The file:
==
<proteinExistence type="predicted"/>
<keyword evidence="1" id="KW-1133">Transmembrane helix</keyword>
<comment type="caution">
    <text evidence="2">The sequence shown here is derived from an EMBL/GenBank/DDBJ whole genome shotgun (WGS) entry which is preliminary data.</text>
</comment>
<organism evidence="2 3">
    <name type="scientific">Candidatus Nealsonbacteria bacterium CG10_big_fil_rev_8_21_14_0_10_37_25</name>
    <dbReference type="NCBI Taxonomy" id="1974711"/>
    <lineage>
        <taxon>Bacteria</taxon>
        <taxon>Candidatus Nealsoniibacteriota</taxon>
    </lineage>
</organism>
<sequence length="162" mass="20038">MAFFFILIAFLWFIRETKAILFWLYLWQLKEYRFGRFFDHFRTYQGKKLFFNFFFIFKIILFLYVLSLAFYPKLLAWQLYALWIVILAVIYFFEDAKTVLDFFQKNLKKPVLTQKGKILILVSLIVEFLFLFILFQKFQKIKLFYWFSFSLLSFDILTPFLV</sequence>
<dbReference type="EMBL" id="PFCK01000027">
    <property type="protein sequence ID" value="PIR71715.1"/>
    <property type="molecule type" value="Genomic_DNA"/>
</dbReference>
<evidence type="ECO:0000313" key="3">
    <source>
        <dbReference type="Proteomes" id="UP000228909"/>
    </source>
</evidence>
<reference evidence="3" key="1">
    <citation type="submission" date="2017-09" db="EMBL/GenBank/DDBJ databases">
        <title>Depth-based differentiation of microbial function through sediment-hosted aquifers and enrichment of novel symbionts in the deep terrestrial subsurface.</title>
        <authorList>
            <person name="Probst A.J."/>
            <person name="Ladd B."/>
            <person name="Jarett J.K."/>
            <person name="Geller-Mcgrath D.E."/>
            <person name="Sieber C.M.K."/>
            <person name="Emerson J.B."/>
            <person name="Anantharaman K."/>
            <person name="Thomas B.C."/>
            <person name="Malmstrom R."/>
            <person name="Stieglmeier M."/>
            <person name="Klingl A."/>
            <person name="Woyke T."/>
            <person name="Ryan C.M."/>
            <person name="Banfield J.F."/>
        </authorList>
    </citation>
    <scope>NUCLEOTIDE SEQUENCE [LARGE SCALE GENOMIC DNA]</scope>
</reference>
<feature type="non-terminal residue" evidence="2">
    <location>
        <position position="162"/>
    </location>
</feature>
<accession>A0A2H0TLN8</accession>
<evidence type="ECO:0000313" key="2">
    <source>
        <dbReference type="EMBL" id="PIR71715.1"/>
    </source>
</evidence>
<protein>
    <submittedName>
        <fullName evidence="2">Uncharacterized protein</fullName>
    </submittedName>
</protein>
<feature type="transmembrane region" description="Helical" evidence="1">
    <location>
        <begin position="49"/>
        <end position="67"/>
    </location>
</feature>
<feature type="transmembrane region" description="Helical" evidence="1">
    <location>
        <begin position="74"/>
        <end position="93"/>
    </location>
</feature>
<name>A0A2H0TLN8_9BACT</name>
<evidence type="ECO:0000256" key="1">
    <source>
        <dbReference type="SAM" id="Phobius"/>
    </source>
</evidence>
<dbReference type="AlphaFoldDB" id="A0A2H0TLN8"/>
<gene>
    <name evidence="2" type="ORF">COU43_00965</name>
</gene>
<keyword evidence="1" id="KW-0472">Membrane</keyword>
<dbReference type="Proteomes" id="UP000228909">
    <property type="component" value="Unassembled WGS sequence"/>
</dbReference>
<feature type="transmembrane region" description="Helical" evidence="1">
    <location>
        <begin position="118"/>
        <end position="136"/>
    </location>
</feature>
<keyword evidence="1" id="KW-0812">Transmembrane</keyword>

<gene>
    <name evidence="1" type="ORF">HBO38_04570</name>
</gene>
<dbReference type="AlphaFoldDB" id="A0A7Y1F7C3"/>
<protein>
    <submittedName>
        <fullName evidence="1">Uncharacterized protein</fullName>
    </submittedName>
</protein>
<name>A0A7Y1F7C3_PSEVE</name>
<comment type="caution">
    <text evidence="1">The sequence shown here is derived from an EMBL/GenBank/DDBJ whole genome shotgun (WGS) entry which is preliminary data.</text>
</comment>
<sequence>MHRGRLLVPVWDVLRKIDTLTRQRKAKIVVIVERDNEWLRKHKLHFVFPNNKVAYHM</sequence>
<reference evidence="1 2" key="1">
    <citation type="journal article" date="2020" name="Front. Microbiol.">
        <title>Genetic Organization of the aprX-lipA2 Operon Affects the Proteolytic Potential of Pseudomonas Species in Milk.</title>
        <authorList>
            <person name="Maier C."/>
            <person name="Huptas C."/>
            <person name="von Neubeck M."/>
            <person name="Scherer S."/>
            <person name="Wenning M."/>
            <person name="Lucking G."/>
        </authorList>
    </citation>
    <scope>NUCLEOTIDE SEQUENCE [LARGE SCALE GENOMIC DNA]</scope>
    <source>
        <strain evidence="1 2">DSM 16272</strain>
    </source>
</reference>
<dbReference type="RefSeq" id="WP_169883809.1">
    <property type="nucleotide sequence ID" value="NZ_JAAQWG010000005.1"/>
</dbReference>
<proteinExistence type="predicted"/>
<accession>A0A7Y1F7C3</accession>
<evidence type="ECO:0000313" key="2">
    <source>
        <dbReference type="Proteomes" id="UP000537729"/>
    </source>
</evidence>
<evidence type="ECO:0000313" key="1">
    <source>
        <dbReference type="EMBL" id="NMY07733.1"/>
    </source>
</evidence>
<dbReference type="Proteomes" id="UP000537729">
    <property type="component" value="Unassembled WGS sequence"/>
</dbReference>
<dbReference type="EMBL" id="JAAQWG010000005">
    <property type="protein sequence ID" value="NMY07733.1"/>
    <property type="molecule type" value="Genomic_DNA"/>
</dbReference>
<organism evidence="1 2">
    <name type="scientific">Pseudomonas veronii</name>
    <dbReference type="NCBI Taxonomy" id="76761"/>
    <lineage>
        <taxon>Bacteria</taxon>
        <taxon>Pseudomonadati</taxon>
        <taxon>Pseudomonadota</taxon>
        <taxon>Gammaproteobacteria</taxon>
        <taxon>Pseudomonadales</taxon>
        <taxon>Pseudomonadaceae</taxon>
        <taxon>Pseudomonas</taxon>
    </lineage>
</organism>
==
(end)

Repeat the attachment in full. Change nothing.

<proteinExistence type="predicted"/>
<keyword evidence="1" id="KW-1133">Transmembrane helix</keyword>
<comment type="caution">
    <text evidence="2">The sequence shown here is derived from an EMBL/GenBank/DDBJ whole genome shotgun (WGS) entry which is preliminary data.</text>
</comment>
<organism evidence="2 3">
    <name type="scientific">Candidatus Nealsonbacteria bacterium CG10_big_fil_rev_8_21_14_0_10_37_25</name>
    <dbReference type="NCBI Taxonomy" id="1974711"/>
    <lineage>
        <taxon>Bacteria</taxon>
        <taxon>Candidatus Nealsoniibacteriota</taxon>
    </lineage>
</organism>
<sequence length="162" mass="20038">MAFFFILIAFLWFIRETKAILFWLYLWQLKEYRFGRFFDHFRTYQGKKLFFNFFFIFKIILFLYVLSLAFYPKLLAWQLYALWIVILAVIYFFEDAKTVLDFFQKNLKKPVLTQKGKILILVSLIVEFLFLFILFQKFQKIKLFYWFSFSLLSFDILTPFLV</sequence>
<dbReference type="EMBL" id="PFCK01000027">
    <property type="protein sequence ID" value="PIR71715.1"/>
    <property type="molecule type" value="Genomic_DNA"/>
</dbReference>
<evidence type="ECO:0000313" key="3">
    <source>
        <dbReference type="Proteomes" id="UP000228909"/>
    </source>
</evidence>
<reference evidence="3" key="1">
    <citation type="submission" date="2017-09" db="EMBL/GenBank/DDBJ databases">
        <title>Depth-based differentiation of microbial function through sediment-hosted aquifers and enrichment of novel symbionts in the deep terrestrial subsurface.</title>
        <authorList>
            <person name="Probst A.J."/>
            <person name="Ladd B."/>
            <person name="Jarett J.K."/>
            <person name="Geller-Mcgrath D.E."/>
            <person name="Sieber C.M.K."/>
            <person name="Emerson J.B."/>
            <person name="Anantharaman K."/>
            <person name="Thomas B.C."/>
            <person name="Malmstrom R."/>
            <person name="Stieglmeier M."/>
            <person name="Klingl A."/>
            <person name="Woyke T."/>
            <person name="Ryan C.M."/>
            <person name="Banfield J.F."/>
        </authorList>
    </citation>
    <scope>NUCLEOTIDE SEQUENCE [LARGE SCALE GENOMIC DNA]</scope>
</reference>
<feature type="non-terminal residue" evidence="2">
    <location>
        <position position="162"/>
    </location>
</feature>
<accession>A0A2H0TLN8</accession>
<evidence type="ECO:0000313" key="2">
    <source>
        <dbReference type="EMBL" id="PIR71715.1"/>
    </source>
</evidence>
<protein>
    <submittedName>
        <fullName evidence="2">Uncharacterized protein</fullName>
    </submittedName>
</protein>
<feature type="transmembrane region" description="Helical" evidence="1">
    <location>
        <begin position="49"/>
        <end position="67"/>
    </location>
</feature>
<feature type="transmembrane region" description="Helical" evidence="1">
    <location>
        <begin position="74"/>
        <end position="93"/>
    </location>
</feature>
<name>A0A2H0TLN8_9BACT</name>
<evidence type="ECO:0000256" key="1">
    <source>
        <dbReference type="SAM" id="Phobius"/>
    </source>
</evidence>
<dbReference type="AlphaFoldDB" id="A0A2H0TLN8"/>
<gene>
    <name evidence="2" type="ORF">COU43_00965</name>
</gene>
<keyword evidence="1" id="KW-0472">Membrane</keyword>
<dbReference type="Proteomes" id="UP000228909">
    <property type="component" value="Unassembled WGS sequence"/>
</dbReference>
<feature type="transmembrane region" description="Helical" evidence="1">
    <location>
        <begin position="118"/>
        <end position="136"/>
    </location>
</feature>
<keyword evidence="1" id="KW-0812">Transmembrane</keyword>

<gene>
    <name evidence="1" type="ORF">HBO38_04570</name>
</gene>
<dbReference type="AlphaFoldDB" id="A0A7Y1F7C3"/>
<protein>
    <submittedName>
        <fullName evidence="1">Uncharacterized protein</fullName>
    </submittedName>
</protein>
<name>A0A7Y1F7C3_PSEVE</name>
<comment type="caution">
    <text evidence="1">The sequence shown here is derived from an EMBL/GenBank/DDBJ whole genome shotgun (WGS) entry which is preliminary data.</text>
</comment>
<sequence>MHRGRLLVPVWDVLRKIDTLTRQRKAKIVVIVERDNEWLRKHKLHFVFPNNKVAYHM</sequence>
<reference evidence="1 2" key="1">
    <citation type="journal article" date="2020" name="Front. Microbiol.">
        <title>Genetic Organization of the aprX-lipA2 Operon Affects the Proteolytic Potential of Pseudomonas Species in Milk.</title>
        <authorList>
            <person name="Maier C."/>
            <person name="Huptas C."/>
            <person name="von Neubeck M."/>
            <person name="Scherer S."/>
            <person name="Wenning M."/>
            <person name="Lucking G."/>
        </authorList>
    </citation>
    <scope>NUCLEOTIDE SEQUENCE [LARGE SCALE GENOMIC DNA]</scope>
    <source>
        <strain evidence="1 2">DSM 16272</strain>
    </source>
</reference>
<dbReference type="RefSeq" id="WP_169883809.1">
    <property type="nucleotide sequence ID" value="NZ_JAAQWG010000005.1"/>
</dbReference>
<proteinExistence type="predicted"/>
<accession>A0A7Y1F7C3</accession>
<evidence type="ECO:0000313" key="2">
    <source>
        <dbReference type="Proteomes" id="UP000537729"/>
    </source>
</evidence>
<evidence type="ECO:0000313" key="1">
    <source>
        <dbReference type="EMBL" id="NMY07733.1"/>
    </source>
</evidence>
<dbReference type="Proteomes" id="UP000537729">
    <property type="component" value="Unassembled WGS sequence"/>
</dbReference>
<dbReference type="EMBL" id="JAAQWG010000005">
    <property type="protein sequence ID" value="NMY07733.1"/>
    <property type="molecule type" value="Genomic_DNA"/>
</dbReference>
<organism evidence="1 2">
    <name type="scientific">Pseudomonas veronii</name>
    <dbReference type="NCBI Taxonomy" id="76761"/>
    <lineage>
        <taxon>Bacteria</taxon>
        <taxon>Pseudomonadati</taxon>
        <taxon>Pseudomonadota</taxon>
        <taxon>Gammaproteobacteria</taxon>
        <taxon>Pseudomonadales</taxon>
        <taxon>Pseudomonadaceae</taxon>
        <taxon>Pseudomonas</taxon>
    </lineage>
</organism>